IntroductionBeing a nation in the centre of Europe, Poland has a history of war, invasion and foreign occupation which may explain the Poles’ strong sense of cultural identity and nationhood. The country’s landscape is beautifully diverse – you’ll find sandy beaches in the North and magnificient mountains in the south. Everywhere in Poland, the mix of old and new is prevalent – there are so many charming traditions you might discover, but there is also a cosmopolitan vibe when you go to cities like Poznan or Warsaw. The way of life in bigger cities increasingly resembles that of Western cities while in the countryside, people are still rather conservative, with strong religious convictions and family ties.
Poles are open and friendly, and not overly formal. Note that for Polish men, shaking hands is an important custom. Polish women also shake hands with men, but the man should always wait for the woman to extend her hand first.
Places to go in Poland
HistoryPoland has historically always been vulnerable to invasion and aggression as a result of its central location in Europe. During WW1 it was stuck between the central powers (Germany and Austria) on the one hand and Russia and the Western allies on the other. Following Poland's invasion during the war, Poles were conscripted into different armies and so resulted in them fighting each other. Eventually all the occupying forces retreated from the country and Poland regained its independence to then go on to form the 'Second Republic'.
In September 1939 it was Poland's invasion by Germany that precipitated the outbreak of the Second World War. During WW2 a Government-in-Exile was formed (in London) whilst 600,000 Poles fought on the Allied side under British or Soviet Command.
About 6 million Poles (including a huge number of Jewish Poles) lost their lives during WW2 and Warsaw was almost totally destroyed. The Red Army liberated the country, only to install Soviet-style totalitarianism. Poland became a communist state as well as a member of the Warsaw Pact. There were a few important revolts in 1956, 1968, 1976 and 1980, but it wasn’t before 1989, after a lot of talking between the Communist authorities on one side and the Solidarity opposition movement on the other, that (partially) free elections took place. Since 1990 Poland has been democracy and has developed a free-market economy.
PoliticsThe main political parties in Poland are the centre-right, conservative PiS (Law and Justice - 'Prawo i Sprawiedliwo??'); the centre-right, Christian-democratic, liberal conservative PO (Civic Platform - 'Platforma Obywatelska'); the centre-left LiD (Left and Democrats - 'Polish: Lewica i Demokraci') and the PSL (Polish Peasant Party). These four parties form a coalition in Poland’s parliament. Outside parliament, there are parties such as the LPR (League of Polish Families) and the RLN National People's Movement (Polish: Ruch Ludowo-Narodowy)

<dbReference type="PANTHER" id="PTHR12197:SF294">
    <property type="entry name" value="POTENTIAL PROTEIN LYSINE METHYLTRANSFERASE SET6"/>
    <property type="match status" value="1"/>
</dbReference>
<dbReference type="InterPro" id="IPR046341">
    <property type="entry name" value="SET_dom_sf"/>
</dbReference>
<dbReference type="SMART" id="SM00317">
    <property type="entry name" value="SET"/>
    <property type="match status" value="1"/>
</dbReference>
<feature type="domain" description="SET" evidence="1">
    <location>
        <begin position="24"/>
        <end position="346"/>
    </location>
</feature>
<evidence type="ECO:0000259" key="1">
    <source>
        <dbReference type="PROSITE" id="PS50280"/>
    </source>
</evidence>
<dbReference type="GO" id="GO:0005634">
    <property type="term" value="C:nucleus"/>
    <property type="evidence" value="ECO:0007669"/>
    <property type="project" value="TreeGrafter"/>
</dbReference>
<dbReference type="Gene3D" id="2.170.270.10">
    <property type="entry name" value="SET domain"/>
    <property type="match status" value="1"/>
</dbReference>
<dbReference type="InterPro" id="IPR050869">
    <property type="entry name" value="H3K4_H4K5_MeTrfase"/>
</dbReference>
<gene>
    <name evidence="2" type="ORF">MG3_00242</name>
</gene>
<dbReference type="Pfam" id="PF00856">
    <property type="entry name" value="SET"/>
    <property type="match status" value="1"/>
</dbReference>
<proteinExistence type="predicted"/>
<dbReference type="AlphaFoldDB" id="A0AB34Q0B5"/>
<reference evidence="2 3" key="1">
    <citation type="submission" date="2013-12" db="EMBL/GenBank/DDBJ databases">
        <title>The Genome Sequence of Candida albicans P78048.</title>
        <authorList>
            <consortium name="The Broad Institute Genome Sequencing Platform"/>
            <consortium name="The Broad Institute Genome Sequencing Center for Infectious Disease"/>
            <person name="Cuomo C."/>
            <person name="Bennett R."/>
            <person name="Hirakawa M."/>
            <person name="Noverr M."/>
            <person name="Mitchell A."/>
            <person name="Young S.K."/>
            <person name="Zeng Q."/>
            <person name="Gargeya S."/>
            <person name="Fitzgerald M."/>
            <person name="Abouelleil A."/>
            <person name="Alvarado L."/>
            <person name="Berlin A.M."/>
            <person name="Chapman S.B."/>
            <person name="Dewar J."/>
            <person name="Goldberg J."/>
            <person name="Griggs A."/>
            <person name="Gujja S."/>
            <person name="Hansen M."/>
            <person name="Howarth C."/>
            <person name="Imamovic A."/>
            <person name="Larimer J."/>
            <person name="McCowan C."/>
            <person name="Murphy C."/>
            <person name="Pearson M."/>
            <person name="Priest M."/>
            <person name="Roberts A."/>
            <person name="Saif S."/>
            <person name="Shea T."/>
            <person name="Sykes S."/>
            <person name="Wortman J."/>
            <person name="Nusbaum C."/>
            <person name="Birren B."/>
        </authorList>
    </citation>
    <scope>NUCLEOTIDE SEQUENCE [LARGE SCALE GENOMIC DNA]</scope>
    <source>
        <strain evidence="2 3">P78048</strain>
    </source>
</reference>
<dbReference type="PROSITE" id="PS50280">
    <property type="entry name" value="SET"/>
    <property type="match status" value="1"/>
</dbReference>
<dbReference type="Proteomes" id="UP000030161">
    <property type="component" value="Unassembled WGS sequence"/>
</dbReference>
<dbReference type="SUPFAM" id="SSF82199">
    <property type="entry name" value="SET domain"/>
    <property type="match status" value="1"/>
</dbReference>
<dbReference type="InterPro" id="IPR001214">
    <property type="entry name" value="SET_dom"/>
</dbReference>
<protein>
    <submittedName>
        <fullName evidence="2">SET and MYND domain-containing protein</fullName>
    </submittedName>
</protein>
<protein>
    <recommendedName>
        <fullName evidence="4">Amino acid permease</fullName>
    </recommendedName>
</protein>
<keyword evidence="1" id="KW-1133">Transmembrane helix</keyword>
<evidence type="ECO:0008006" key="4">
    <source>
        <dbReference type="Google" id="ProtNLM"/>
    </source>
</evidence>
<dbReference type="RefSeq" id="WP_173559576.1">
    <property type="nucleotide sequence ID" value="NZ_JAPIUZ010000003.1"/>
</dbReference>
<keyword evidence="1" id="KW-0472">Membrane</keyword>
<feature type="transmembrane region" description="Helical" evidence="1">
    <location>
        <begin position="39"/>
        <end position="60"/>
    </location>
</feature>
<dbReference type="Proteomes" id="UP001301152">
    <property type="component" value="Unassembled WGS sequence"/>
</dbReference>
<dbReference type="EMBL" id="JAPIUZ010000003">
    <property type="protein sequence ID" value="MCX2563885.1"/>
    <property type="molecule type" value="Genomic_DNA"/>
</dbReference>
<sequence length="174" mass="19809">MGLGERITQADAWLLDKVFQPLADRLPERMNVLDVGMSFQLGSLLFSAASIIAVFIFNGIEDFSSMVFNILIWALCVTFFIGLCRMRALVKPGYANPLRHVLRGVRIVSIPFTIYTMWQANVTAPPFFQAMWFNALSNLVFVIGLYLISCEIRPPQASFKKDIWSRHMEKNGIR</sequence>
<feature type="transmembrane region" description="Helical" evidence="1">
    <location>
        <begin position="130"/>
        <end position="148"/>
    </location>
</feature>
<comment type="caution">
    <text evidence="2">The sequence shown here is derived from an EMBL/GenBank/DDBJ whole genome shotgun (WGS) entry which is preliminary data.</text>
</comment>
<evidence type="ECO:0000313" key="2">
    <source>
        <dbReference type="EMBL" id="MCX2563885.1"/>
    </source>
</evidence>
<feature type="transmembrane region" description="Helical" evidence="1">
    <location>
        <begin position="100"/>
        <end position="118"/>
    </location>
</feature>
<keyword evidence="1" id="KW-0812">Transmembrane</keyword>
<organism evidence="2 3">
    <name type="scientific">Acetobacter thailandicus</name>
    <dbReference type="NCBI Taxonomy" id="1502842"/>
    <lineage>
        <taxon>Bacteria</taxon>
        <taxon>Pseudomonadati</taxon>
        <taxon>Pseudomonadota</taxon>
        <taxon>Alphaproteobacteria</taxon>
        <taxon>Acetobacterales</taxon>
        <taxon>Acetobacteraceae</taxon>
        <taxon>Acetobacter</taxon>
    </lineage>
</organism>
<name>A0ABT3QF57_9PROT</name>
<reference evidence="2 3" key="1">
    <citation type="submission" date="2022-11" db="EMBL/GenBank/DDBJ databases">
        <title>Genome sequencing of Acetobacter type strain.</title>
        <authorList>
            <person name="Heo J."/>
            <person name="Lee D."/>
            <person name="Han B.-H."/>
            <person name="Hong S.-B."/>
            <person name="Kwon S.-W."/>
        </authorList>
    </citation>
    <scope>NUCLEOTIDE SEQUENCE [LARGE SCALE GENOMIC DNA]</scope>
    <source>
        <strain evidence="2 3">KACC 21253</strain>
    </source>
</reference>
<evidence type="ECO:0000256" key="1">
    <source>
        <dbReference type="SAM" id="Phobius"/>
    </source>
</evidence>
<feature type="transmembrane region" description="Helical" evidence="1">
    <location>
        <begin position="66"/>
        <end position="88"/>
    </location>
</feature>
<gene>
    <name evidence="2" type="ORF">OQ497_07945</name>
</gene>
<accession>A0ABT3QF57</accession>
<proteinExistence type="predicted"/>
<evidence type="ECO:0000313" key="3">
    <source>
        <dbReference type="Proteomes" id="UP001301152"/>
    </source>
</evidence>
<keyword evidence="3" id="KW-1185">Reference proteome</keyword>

A significant movement in Polish politics are the attempts being made to integrate the country increasingly with western Europe. It is trying to further integrate with NATO and other west European defense organisations, as well as with other western european economic and political institutions. This is the reason, for example, for it's current modernization and reorganization of the country’s military as well as the development of a free market in the country over recent years.
GeographyPoland is situated at the very heart of Europe. It reaches from the Baltic Sea in the north to the Carpathian Mountains in the south.
Except for the Gda?sk-Gdynia region and Szczecin in the far northwest there are no real natural harbours. The northeastern region (Lake District) is hardly populated and there are few agricultural and industrial resources to speak of. Poland extends 664 kilometers from north to south and 689 kilometers from east to west; it covers a total area of 312,683 square kilometers. It is surrounded by Germany to the west, the Czech Republic and Slovakia to the south, Ukraine and Belarus to the east, and Lithuania and Kaliningrad (a Russian province) to the northeast.
EconomyOf all the eastern European nations, Poland’s economy is considered to be the strongest. The main reason for Poland's economic growth was the speedy privatization of small and medium state-owned companies and new, more liberal laws in relation to the development of the private business sector.
The agricultural sector still has to deal with structural problems and a historical lack of investment. Recent developments have been the reform of health care provision, of the education system and of pensions.
The privatization of the country’s remaining state sectors continues to be an important factor in the future of Poland’s public finances. Other important factors influencing the Polish economy are the reduction of state employment, the fact that incorporated farmers currently pay significantly lower taxes than other people with a similar income.